Well Davids, they rushed him into the Lexington, so they’ll probably rush him into the Kentucky Derby— he’s not a large framed animal, and if they are not careful they can ruin a nice horse….I thought Irad put up a good ride by getting out and over without spending much horse, they went wide and I could tell Irad was letting him stay in stride—agree with you about the jerking him down to the rail, he probably hurt his horse’s momentum some, but it also may have worked some, as Saez’s mount didn’t exactly spurt clear by much….its not a good look—Churchill does not want any mishaps, no “riding other’s horses”….it’s the wrong race to risk bad things….

              • Davids says:

                Yes, Matthew, Irad Ortiz Jr did an excellent job by getting across while being extremely watchful not to interfere with others behind him. I wish he had just let American Lion fight the battle and ride, he’s an excellent jockey and doesn’t need to use those type of antics. As you say, jerking American Lion to the rail stopped the horse’s natural momentum going forward gained nothing but derision.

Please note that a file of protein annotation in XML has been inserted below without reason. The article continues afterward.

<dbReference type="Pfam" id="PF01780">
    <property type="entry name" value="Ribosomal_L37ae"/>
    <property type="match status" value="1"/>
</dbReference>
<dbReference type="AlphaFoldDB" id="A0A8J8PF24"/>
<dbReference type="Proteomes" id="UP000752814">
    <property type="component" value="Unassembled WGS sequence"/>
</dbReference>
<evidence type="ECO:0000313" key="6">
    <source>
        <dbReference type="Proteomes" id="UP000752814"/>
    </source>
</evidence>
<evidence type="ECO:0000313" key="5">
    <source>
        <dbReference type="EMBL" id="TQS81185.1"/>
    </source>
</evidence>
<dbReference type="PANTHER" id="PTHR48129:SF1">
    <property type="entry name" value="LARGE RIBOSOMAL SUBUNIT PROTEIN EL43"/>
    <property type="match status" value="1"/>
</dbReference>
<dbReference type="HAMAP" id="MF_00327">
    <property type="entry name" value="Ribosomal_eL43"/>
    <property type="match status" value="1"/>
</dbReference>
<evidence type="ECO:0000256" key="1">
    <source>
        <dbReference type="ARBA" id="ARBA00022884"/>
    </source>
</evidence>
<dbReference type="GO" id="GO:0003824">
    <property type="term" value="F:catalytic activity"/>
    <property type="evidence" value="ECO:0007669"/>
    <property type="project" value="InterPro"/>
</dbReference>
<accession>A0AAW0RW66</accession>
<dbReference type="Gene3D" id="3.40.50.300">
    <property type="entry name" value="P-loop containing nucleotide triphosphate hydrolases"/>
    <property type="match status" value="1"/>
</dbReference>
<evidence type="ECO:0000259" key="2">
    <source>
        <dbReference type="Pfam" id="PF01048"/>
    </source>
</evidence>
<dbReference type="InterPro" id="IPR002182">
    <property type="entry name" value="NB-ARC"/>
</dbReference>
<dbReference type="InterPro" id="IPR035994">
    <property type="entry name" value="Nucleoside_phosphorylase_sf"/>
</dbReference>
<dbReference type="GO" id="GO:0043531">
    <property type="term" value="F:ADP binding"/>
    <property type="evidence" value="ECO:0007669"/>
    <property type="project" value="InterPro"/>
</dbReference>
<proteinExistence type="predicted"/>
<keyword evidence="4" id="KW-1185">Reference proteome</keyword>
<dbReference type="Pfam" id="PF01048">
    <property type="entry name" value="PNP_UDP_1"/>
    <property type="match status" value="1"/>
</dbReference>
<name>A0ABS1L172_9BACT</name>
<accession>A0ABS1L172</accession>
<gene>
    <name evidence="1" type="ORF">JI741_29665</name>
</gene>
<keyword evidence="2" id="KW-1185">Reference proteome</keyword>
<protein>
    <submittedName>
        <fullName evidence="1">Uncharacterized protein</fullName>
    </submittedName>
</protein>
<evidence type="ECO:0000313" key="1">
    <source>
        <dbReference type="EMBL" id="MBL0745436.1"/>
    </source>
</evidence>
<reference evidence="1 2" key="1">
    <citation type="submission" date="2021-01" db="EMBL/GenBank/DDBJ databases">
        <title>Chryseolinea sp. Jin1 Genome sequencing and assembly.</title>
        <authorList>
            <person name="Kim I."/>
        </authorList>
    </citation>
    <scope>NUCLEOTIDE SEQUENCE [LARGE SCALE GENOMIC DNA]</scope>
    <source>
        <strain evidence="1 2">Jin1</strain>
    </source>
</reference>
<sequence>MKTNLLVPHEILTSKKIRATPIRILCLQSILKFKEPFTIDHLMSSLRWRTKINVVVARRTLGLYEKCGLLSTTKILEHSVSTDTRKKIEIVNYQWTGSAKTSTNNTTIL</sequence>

I think American Lion is Preakness bound, as is First Mission no doubt, agree with you about giving them extra time but these are the races the connotations buy the colts for.

            • Roberta Greevey says:

              Yeah…wow! I thought Arabian Lion would have some company up front. Barring injury, Disarm will be entered in the Derby. I’m as sure of that as I was of Prairie Hawk winning the Lexington.